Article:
Nepal’s constitutional election
Nepal is voting in two phases on 26 November and 7 December for Parliament and seven provincial assemblies provided for under the new republican, federal order adopted in September 2015. The new Constitution has mandated that legislative institutions must be put in place by January 2018. Elections are being held simultaneously for both national and provincial legislatures on the basis of first-past-the-post (FPTP) and proportional representation (PR) norms. Accordingly, to constitute a Parliament of 275 members, 165 members will be elected directly from single-member constituencies and 110 will be nominated by the parties, depending on the percentage of votes polled by them. 33% of the seats are reserved for women, a feature that highlights Nepal’s concern for gender equality in South Asia.
Dynamism was injected in these elections by the formation of Communist Alliance on 2 October, wherein the main opposition Communist Party of Nepal (Unified Marxist Leninist or UML) joined hands with a ruling coalition partner, the Communist Party of Nepal (Maoist Centre) to contest elections on a 60:40 basis both in Parliament and provincial assemblies. They were the second- and third-largest parties in the dissolved second constituent assembly. A smaller group led by former Maoists, the Naya Shakti Party also joined the alliance, only to part company in a matter of days, on the question of distribution of seats. The Maoists and UML had declared that eventually they will merge to form one Communist Party after the elections. The alliance is suspected to have been forged with Chinese support, both moral and material.
The Communist Alliance has stirred up Nepal’s politics and electoral calculations. The ruling Nepali Congress (NC) was shocked to see its coalition partner joining hands with the opposition, even without leaving the government. Prime Minister Deuba added new ministers in place of the Maoists and gave them the latter’s portfolios, but the Maoists did not resign. NC moved to forge a democratic alliance by inviting all other non-communist groups, specially the conservative Rastriya Prajatantra Party (RPP) and Madhes parties. They have come closer but have stopped short of forming a competitive alliance as the questions of seats and power distribution could not be sorted out. Only one of the Madhes-based parties, the Nepal Democratic Forum (NDF) led by Bijaya Kumar Gachhadar has merged with the NC to “resist totalitarian” forces.
Electoral politics has therefore got polarized along sharp ideological lines. The campaign is being carried out on the planks of communist versus democratic politics. Developmental issues are raised but they do not form the thrust of the campaign. The election scene is dominated by the dynasty factor. There have been sporadic incidents of violence where attempts have been made on candidates as well as their supporters through IEDs and pressure-cooker bombs. There are disgruntled old Maoists and other groups who would like to disrupt the election process. The army has been deployed in sensitive areas and it is hoped that the elections will run through the entire process. Successful holding of elections is seen to be of critical significance for the implementation of the new Constitution.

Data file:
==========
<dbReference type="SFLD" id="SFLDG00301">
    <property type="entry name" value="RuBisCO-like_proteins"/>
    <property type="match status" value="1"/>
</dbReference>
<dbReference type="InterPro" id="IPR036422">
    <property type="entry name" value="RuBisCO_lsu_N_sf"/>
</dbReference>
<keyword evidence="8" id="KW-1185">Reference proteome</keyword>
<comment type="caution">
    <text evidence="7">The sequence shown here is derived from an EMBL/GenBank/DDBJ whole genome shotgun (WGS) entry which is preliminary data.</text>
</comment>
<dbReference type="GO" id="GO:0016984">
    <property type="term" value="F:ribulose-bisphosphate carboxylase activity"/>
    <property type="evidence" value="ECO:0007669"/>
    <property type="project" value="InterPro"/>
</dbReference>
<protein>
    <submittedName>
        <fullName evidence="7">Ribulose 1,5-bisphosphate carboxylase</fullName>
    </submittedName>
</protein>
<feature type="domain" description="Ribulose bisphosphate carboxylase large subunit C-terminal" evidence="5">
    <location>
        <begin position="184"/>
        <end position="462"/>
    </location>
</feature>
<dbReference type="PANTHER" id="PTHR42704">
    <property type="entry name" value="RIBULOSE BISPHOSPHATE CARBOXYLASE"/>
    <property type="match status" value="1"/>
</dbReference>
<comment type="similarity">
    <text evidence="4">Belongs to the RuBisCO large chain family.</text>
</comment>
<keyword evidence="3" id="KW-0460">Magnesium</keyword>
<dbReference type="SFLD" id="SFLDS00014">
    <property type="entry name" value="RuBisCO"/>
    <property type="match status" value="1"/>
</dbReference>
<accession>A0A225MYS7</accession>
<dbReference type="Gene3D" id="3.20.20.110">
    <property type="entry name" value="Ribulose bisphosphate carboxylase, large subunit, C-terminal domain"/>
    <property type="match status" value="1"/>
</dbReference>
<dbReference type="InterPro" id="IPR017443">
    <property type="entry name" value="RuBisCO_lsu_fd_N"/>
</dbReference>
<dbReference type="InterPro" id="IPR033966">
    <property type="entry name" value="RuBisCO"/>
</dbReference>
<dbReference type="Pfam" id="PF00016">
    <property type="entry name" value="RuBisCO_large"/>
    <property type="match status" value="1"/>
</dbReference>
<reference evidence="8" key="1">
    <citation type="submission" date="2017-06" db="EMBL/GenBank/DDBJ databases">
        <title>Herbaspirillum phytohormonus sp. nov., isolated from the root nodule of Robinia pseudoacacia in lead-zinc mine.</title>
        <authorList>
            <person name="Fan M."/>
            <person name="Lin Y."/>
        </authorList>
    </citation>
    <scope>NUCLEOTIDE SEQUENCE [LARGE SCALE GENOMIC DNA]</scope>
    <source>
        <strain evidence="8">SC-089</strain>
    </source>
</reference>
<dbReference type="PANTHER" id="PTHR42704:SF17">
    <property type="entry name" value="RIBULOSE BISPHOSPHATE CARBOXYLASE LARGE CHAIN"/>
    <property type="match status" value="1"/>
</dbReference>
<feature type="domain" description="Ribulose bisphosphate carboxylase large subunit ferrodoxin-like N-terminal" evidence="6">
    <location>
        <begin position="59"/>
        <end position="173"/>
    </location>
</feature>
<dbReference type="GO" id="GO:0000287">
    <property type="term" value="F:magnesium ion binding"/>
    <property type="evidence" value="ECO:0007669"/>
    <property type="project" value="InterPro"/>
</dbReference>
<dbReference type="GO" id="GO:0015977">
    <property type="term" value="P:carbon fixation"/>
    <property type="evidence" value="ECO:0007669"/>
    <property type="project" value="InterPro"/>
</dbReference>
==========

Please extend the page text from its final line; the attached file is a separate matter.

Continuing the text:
Former Prime Minister and Communist Alliance leader K.P. Sharma Oli is claiming that the alliance will secure a two-thirds majority in the house. This is highly exaggerated and unrealistic. The idea of an alliance was forced and the cadre of both the Maoists and the UML are not happy with the move. Many of those denied tickets as a result of this alliance may sabotage the electoral prospects of their own party candidates. However, the alliance is ahead of the NC and may just secure a majority. The NC leadership is also fragmented but there are efforts to work out last minute equations with the prospective allies to improve electoral gains. The possibility of a wild card situation may arise if Maoist leader Prachanda decides to join the NC to claim prime ministership. Mutual trust between the UML and the Maoists runs very thin even at the level of the top leadership.
India is hoping against hope that the Communist Alliance does not come to dominate Nepali politics. That may open up the possibility of radical political transformations in the system like a presidential executive, as also greater push of Chinese investments and strategic influence in Nepal. It will, however, not be for the first time that India may have to deal with Communist rule in Nepal. There are limits beyond which Nepal cannot afford to ignore or hurt India’s critical interests. Indian diplomacy should be prepared to gear up its resilience and ensure that Nepal remains a close and dependable friend, irrespective of the political complexion of Kathmandu.
S.D. Muni is professor emeritus at Jawaharlal Nehru University, and distinguished fellow at Institute for Defence Studies and Analyses (IDSA).
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